Our days were spent on the beach, drinking beers with Nicaraguan karate expert Jonathon, and fun-loving-stoned-out-of-his-mind-family man, who Jonathon said was not welcome with us. Fine by me. So we got rid of him, only to find him doing splits in our hotel's lobby several hours later (after spotting him playing in the sand with his daughter, and by playing, I mean, staring blankly at the sea while she laughs and giggle, not the happiest sight.) We also ventured down the beach a bit where the waves were bigger and the beaches were quieter. Also, there's plenty of snorkeling right around the cove, for those who are interested. We were more into the wave jumping. A word to the wise- though the beaches might be safe, we never left our stuff unattended. However, it's easy to find trustworthy gringos lining the beach who will watch your stuff, no problem, but don't leave it alone, bad idea. During the day, we also explored the town, the whole 6 blocks of it, took pictures, rode bikes around the streets, snuck up to Pelican Eyes for a drink (in the picture you see the Macuas we ordered; the Macua is the newly elected "national drink of Nicaragua"), refused to pay $5 to use their pool but drank there and enjoyed the view anyway (see picture below), and met some great people. The town has so much personality and it attracts people with personality, too, I can't wait to go back.

As for dining/going out, there are plenty of restaurants and bars. The ones off of the beach are about 40% cheaper, and just as delicious and fun. We got a great meal at Jerry's, we each had 1/4 roast chicken, curly fries, and two beers for $7 (that's combined). I hear their lasagna is to die for, but we weren't quite in the mood for lasagna in the hot hot sun. The other restaurants were good, great deal at Soda Margarita (casados for about $3), but nothing too special. Oh, do check out Gato Negro for their Banana Chocolate Pancakes. Neat little bookstore attached, too. Definitely go for some seafood from any beach front restaurant, try the dorado or wahoo, you won't be disappointed. As for places to go out at night, there's a disco at the end of the beach, plenty of bars along the beach, and a nice little gringo hangout known as 'Big Wave Daves.' 50 cent rum and cokes on Saturdays- gotta love it! Bottom line, buy a bottle of Flor de Cana from any local store, have some drinks in your room, then follow the hoards of people towards the most happening spot of the night. Quite reminiscent of freshman year, heading to the frat party. Sad but true. If that's not your scene, there are plenty of quieter bars with nice atmospheres to enjoy a drink or two with friends.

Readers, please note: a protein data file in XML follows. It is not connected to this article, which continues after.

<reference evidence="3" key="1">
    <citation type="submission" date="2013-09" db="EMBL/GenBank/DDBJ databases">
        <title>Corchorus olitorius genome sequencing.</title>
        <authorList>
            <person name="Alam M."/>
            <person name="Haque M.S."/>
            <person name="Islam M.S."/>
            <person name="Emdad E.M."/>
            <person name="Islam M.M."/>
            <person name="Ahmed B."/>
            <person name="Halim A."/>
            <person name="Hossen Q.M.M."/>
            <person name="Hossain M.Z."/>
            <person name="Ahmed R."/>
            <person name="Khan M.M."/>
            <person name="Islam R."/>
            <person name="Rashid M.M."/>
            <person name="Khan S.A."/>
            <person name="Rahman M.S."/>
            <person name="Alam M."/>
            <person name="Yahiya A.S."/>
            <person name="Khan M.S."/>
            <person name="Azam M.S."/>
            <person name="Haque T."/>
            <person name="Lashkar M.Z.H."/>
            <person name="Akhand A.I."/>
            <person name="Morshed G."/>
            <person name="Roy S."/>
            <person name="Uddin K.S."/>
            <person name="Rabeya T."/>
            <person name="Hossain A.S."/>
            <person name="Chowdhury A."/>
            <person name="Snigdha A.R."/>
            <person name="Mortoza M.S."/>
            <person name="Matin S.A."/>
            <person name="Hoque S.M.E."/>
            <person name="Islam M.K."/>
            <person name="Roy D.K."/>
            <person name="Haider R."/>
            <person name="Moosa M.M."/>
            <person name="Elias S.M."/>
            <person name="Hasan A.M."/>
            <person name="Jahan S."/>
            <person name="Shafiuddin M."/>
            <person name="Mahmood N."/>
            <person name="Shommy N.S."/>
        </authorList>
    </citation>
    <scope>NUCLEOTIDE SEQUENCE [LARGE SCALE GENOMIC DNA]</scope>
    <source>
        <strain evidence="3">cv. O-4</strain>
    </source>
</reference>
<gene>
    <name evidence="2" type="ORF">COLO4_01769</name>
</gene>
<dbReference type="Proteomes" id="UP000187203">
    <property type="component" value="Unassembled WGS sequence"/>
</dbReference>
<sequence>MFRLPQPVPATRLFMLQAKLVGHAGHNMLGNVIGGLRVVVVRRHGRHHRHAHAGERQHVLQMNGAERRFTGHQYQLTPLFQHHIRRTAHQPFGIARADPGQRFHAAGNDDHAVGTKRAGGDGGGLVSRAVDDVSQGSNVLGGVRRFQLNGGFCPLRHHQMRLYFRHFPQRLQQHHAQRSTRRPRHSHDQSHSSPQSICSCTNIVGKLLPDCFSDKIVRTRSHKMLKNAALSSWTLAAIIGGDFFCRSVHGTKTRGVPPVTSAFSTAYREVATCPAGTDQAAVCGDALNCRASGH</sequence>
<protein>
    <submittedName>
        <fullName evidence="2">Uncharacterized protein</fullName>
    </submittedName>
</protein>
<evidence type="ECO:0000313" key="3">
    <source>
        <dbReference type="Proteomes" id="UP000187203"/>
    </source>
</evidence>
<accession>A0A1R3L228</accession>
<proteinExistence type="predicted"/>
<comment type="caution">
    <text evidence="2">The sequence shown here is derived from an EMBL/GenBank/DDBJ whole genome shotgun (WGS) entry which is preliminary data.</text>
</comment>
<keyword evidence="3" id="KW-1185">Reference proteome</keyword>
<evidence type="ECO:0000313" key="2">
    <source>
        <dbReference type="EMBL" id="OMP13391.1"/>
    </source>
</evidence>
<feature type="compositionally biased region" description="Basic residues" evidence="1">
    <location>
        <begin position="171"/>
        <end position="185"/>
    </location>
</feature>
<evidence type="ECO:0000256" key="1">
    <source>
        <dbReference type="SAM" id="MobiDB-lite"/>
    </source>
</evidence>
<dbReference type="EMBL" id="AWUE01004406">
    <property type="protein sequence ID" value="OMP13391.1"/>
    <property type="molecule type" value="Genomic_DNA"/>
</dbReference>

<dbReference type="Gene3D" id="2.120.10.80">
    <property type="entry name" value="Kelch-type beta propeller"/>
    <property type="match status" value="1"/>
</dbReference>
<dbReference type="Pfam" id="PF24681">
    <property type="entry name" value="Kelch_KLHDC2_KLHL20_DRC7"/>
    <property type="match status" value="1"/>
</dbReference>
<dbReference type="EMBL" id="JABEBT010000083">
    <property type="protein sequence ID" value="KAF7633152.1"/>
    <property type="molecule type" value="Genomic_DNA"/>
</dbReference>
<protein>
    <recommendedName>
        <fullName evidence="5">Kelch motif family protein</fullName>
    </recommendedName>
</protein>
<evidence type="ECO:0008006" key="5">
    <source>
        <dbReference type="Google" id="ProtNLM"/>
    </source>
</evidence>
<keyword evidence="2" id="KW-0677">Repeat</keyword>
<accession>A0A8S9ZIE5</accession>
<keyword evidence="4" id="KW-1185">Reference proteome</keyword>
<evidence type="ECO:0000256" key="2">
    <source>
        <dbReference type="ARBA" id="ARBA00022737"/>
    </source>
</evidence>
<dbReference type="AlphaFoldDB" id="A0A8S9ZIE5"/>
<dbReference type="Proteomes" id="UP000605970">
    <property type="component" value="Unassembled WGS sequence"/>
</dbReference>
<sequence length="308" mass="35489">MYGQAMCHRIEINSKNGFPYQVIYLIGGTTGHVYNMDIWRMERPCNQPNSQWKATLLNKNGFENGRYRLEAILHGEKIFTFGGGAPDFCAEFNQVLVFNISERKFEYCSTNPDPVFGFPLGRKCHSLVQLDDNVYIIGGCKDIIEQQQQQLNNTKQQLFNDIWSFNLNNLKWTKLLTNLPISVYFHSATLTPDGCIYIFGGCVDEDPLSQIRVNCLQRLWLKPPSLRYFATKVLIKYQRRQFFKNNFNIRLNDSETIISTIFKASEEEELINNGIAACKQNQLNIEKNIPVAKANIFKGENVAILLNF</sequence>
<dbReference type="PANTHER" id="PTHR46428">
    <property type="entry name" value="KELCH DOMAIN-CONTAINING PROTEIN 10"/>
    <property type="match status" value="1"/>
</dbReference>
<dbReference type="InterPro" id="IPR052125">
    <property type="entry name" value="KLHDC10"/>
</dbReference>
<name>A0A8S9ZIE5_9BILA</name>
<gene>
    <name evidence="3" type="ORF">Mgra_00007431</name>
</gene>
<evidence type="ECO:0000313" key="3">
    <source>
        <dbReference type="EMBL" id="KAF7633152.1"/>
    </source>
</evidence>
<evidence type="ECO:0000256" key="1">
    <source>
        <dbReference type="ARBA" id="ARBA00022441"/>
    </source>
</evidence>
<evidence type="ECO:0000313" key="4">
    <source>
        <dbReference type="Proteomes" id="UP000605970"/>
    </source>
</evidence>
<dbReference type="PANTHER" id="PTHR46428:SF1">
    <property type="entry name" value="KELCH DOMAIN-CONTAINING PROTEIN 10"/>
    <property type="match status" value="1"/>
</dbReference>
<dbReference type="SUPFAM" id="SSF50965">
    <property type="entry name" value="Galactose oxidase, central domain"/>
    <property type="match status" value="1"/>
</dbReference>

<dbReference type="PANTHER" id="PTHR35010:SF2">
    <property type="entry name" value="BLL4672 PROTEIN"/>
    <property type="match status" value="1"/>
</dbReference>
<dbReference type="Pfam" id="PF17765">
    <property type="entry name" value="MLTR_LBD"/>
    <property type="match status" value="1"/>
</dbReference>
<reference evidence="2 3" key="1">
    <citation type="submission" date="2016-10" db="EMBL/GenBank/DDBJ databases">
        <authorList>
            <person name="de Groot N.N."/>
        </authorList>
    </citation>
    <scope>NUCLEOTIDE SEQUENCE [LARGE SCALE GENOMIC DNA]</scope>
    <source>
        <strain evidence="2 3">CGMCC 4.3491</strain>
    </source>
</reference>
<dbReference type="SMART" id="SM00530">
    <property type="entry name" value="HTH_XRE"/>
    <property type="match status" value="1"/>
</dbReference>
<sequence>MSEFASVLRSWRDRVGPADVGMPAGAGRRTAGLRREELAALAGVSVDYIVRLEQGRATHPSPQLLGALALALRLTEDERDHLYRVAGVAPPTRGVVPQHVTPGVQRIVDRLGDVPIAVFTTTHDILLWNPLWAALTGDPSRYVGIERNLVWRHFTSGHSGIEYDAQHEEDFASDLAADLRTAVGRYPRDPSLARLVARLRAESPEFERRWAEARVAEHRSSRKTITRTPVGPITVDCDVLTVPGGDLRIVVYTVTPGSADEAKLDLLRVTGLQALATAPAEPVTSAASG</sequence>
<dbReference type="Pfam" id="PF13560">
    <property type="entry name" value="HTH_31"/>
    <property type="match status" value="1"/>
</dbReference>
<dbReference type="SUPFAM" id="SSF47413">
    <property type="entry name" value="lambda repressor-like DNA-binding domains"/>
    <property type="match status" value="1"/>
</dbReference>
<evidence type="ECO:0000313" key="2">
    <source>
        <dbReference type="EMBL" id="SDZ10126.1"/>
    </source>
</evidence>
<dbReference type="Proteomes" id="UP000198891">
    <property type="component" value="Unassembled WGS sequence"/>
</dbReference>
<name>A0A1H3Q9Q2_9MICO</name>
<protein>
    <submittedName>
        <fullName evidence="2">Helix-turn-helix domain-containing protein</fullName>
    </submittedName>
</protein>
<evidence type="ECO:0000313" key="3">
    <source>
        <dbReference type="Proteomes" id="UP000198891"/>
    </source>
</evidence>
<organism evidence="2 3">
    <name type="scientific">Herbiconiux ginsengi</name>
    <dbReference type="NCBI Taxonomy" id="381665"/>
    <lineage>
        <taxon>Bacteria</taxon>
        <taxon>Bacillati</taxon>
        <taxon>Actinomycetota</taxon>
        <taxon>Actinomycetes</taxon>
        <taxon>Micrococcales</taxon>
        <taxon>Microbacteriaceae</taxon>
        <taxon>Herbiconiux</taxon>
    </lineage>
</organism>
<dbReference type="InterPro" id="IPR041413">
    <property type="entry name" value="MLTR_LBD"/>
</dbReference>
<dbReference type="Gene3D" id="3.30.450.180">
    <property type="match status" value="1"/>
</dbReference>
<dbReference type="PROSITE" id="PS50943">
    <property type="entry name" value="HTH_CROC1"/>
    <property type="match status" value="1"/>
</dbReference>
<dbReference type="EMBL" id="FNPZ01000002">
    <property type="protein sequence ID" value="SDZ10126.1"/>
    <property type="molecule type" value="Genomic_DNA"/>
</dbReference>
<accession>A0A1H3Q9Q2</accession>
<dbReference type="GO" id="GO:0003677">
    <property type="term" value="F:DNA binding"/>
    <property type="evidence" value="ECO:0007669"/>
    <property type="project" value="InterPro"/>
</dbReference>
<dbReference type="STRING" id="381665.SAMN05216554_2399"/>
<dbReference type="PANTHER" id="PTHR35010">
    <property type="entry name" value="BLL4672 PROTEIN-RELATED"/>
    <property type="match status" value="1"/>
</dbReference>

This post is long, and this is my last point. Unfortunately, Bruce and I ran into some money problems while we were in San Juan del Sur. Basically, we brought about $100 in cash between the two of us, two credit cards, and my ATM card for Banco Nacional (a CR bank). Unfortunately, between the departure taxes, cab rides, a meal or two, and some groceries, bruce and I were close to running on empty, with a full day and a half to go. Not many places took credit cards (only the expensive restaurants on the beach and hotels), and out of the two ATMs in the town, neither accepted my bank card, even with its MasterCard logo. So, I suggest two things 1) Take cash, 2) Take a US debit card. If you do get in a bind like us, try this, 3) Pay for lunch/dinner with your credit card and ask them to over charge you by however much cash you would like, and then get them to give the cash to you. Bruce and I did this our last day there, and they only charged us 4% on the extra money- most definitely less than the ATM would charge you for a foreign debit card! Needless to say, it turned out ok, but we definitely steered clear of pricey activities due to lack of cash. We had a great time, nonetheless.

Bottom line about San Juan del Sur- Lots of personality, cute town, but only stay for 4-5 days max, any more than that and you might get a little cabin fever. Next adventure to Nicaragua... Grenada! Hopefully this spring!

Check out more photos from our trip by clicking below